“The more we replace LNG for the types of coal burned in China, with net-zero LNG produced in Canada, we think we can. And we want to partner with you to make this happen.”
The Canadian Association of Petroleum Producers (CAPP) has described the FNCI as “expected to increase Indigenous participation in major project development through collaborative relationships between industry and government and meaningful engagement.” CAPP notes that FNCI was set to receive C$1 million in federal funding.Holly Quan. “Federal funding for Indigenous projects and climate initiatives,” Context: Energy Examined (CAPP publication), March 23, 2021. Archived May 4, 2022. Archive URL: https://archive.ph/8v50b
“It is critical that Indigenous groups have the capacity to fully participate in resource development, and we are happy to see the announcement of federal funding to support this important relationship with industry,” said Tim McMillan, president and CEO of CAPP.
In an October 2019 episode of The Crownsman podcast, then-chair of the First Nations LNG Alliance Dan George said:”Leading by Example in First Nations Communities – Chief Dan George,” The Crownsman, October 18, 2019. Archived .mp4 on file at DeSmog.
“I think the global market is huge and I believe in what it does to global warming. If we’re going to sell to China, we can drop their greenhouse gases in half, which it’ll bring up BC’s actual greenhouse gas is a bit, but globally, it’ll knock knock it down a huge amount. And I look at both sides of the picture. Pros and cons. And an especially in the global industry right now with global warming and stuff, China’s still burning a lot of coal. And if we change that to natural gas, we could cut their greenhouse gases in half, which is huge for the whole world, not just Canada, for the world.”
In his October 2019 interview with The Crownsman podcast, Chief Dan George confirmed that the First Nations LNG Alliance was an “advocacy group.” He also noted that the group received funding from the provincial government:”Leading by Example in First Nations Communities – Chief Dan George,” The Crownsman. Archived .mp4 on file at DeSmog.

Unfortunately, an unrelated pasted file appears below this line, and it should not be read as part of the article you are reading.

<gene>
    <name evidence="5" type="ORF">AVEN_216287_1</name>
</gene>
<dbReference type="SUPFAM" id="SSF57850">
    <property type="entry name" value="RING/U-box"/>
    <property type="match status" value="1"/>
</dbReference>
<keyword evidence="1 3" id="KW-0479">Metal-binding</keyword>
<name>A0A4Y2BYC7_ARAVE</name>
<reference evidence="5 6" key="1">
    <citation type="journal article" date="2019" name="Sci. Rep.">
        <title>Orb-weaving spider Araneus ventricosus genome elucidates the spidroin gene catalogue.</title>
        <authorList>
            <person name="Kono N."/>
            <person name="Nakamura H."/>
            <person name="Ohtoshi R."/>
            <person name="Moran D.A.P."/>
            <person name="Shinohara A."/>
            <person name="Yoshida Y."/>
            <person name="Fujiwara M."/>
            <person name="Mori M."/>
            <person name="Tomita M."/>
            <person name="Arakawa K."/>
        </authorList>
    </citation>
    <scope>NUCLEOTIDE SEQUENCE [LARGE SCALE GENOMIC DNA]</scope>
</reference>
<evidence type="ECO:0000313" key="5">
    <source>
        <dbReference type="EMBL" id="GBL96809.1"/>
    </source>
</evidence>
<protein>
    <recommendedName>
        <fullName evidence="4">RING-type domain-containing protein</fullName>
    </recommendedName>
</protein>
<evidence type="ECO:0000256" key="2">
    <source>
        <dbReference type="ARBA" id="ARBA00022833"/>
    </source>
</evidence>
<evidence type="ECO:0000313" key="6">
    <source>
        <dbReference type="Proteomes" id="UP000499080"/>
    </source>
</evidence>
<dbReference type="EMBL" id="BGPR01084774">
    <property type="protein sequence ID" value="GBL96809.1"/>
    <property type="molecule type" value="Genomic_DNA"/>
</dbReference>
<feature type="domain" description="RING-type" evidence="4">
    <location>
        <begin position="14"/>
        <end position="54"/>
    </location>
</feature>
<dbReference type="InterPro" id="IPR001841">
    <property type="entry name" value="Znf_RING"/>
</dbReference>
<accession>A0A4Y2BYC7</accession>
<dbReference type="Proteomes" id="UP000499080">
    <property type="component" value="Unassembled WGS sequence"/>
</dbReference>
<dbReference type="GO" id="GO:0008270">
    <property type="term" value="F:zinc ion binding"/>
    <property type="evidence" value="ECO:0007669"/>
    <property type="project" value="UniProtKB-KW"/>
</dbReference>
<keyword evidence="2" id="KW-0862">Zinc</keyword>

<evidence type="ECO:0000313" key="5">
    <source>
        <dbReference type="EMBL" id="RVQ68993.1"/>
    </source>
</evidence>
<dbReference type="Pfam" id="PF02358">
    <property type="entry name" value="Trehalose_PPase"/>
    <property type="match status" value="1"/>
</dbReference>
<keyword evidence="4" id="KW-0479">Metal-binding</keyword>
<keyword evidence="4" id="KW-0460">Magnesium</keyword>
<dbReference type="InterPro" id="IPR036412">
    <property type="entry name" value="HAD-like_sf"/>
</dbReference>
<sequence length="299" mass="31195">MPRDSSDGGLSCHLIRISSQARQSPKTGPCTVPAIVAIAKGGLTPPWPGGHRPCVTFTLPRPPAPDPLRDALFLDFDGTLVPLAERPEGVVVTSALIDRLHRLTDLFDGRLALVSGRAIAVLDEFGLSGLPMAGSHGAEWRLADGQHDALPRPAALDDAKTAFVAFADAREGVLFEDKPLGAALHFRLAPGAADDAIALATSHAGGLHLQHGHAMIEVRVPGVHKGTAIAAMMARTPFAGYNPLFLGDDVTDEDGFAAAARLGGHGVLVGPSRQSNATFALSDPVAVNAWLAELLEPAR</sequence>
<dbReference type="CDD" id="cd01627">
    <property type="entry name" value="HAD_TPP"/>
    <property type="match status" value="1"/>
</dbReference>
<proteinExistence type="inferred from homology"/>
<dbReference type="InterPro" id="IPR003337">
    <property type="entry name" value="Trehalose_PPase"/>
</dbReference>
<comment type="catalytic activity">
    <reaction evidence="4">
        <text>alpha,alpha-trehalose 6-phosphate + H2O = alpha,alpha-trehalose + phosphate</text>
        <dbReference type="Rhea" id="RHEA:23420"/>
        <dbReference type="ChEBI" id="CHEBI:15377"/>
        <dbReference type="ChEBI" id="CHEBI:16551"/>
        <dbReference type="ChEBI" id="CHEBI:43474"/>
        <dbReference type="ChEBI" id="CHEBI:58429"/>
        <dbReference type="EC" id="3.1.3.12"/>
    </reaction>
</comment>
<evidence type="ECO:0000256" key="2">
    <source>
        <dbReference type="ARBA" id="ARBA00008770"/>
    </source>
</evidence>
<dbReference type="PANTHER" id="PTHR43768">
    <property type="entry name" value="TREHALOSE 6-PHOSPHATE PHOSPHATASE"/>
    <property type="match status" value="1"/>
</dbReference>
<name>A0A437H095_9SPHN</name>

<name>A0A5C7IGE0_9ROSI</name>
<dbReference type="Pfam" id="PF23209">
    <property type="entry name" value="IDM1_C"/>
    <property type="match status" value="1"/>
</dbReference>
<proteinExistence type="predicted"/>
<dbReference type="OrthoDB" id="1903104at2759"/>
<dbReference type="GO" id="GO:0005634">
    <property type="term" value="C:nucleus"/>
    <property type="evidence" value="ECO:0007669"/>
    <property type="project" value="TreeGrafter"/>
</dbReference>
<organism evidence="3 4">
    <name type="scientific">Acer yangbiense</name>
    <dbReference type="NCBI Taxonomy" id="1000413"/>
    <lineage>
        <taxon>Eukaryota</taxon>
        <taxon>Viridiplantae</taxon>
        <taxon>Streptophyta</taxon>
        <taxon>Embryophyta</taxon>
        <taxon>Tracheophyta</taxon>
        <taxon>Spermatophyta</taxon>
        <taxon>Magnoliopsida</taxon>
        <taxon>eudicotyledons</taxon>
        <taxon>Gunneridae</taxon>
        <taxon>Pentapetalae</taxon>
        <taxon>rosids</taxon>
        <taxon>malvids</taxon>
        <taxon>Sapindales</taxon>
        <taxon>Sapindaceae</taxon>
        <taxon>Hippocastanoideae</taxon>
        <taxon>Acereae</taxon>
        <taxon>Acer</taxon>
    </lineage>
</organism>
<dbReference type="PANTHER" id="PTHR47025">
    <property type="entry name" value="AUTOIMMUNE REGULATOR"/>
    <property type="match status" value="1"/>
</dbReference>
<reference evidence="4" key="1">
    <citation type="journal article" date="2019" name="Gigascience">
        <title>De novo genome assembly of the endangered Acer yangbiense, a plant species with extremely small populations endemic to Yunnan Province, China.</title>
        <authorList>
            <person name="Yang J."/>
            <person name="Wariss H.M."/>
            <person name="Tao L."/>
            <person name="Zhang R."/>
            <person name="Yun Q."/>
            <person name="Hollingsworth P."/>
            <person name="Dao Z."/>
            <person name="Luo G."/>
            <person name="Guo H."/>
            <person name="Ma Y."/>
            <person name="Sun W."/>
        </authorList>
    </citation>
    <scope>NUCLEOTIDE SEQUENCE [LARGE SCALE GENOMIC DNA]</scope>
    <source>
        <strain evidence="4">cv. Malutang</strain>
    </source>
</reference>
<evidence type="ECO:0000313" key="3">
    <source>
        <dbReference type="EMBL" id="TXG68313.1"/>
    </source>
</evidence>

“We’ve been working closely with Trans-Canada, which is now TC Energy. So they’ve just changed their name lately and we also work with the B.C. government and they help fund our organization. So and we bring out positive the information out for them and help them where they’re having troubles along the line. We try and be the advocacy group and and help the the other First Nations and get them involved …. and do the right thing for their people.”
George noted later in the podcast that the group worked “in conjunction with the B.C. government on promoting LNG.” He added that part of his work included promoting First Nations support of the LNG industry at industry events in other provinces:
“As part of our First Nation LNG alliance, that’s what we do is advocate all the good things that is happening to our communities and why we’re doing it for our communities and all the good stuff that happened. So as an advocacy group, same with in Calgary, I speak at lots of energy events in Calgary and they’re always saying, Well, we never hear nothing good from B.C., so they always ask us to come and speak and we can reinforce to all of the big energy leaders that are in Calgary that we there is First Nations that support the LNG industry and the oil industry.
“But if you really look at the oil industry, everything we do is attached to the oil industry. If we drive a vehicle, we’re attached to the oil industry. A lot of the clothes that we wear is part of the oil industry. So there’s just no way to get around it. And I just can’t see why some people are totally against it.”
Discussing his own community of Burns Lake, George outlined some of the agreements for the area.”Leading by Example in First Nations Communities – Chief Dan George,” The Crownsman, October 18, 2019. Archived .mp4 on file at DeSmog.
“We have an agreement with TC Energy now – used to be Trans Canada, but they just change your name to TC Energy,” George told The Crownsman.
“So we do have an agreement with them on yearly benefits. All right, FID, we got a lump sum money and once the gas starts flowing, then we’ll get a yearly supplement from them. We also got PBA from provincial government, you know, provincial impact benefits agreement. So we have also done that. And I’m also part of Carrier Sekani Tribal Council, and we’ve negotiated beyond just the PBA’s with the provincial government. We have a confidentiality agreement with the province right now, so I can’t say nothing about it. But within the next few months, the province should be bringing this out and it’s just huge and mind boggling what we’ve done for our communities on LNG.”
The Major Projects Management Office (MPMO) is mentioned as a previous funder of the First Nations LNG Alliance, according to materials released as part of a Freedom of Information request.”FOI Request – IRR-2018-84639,” British Columbia (Page 99 of 155). Archived .pdf on file at DeSmog.
|Pearl Morgan||Y||Y||Virtual Executive Assistant|
|Judy Desjarlais||Diversity & Inclusion Outreach Worker”Judy Desjarlais,” LinkedIn. Accessed May 2022. Archived .pdf on file at DeSmog.|
|Lynn Parker||Diversity & Inclusion Outreach Worker”Lynn Parker,” LinkedIn. Accessed May 2022, Archived .pdf on file at DeSmog.|
Karen Ogen-Toews is CEO of the First Nations LNG Alliance. She is an elected council member of the Wet’suwet’en First Nation, as well as a former elected Chief of the nation.”Staff,” First Nations LNG Alliance. Archived May 4, 2022. Archive URL: https://archive.ph/PDvcZ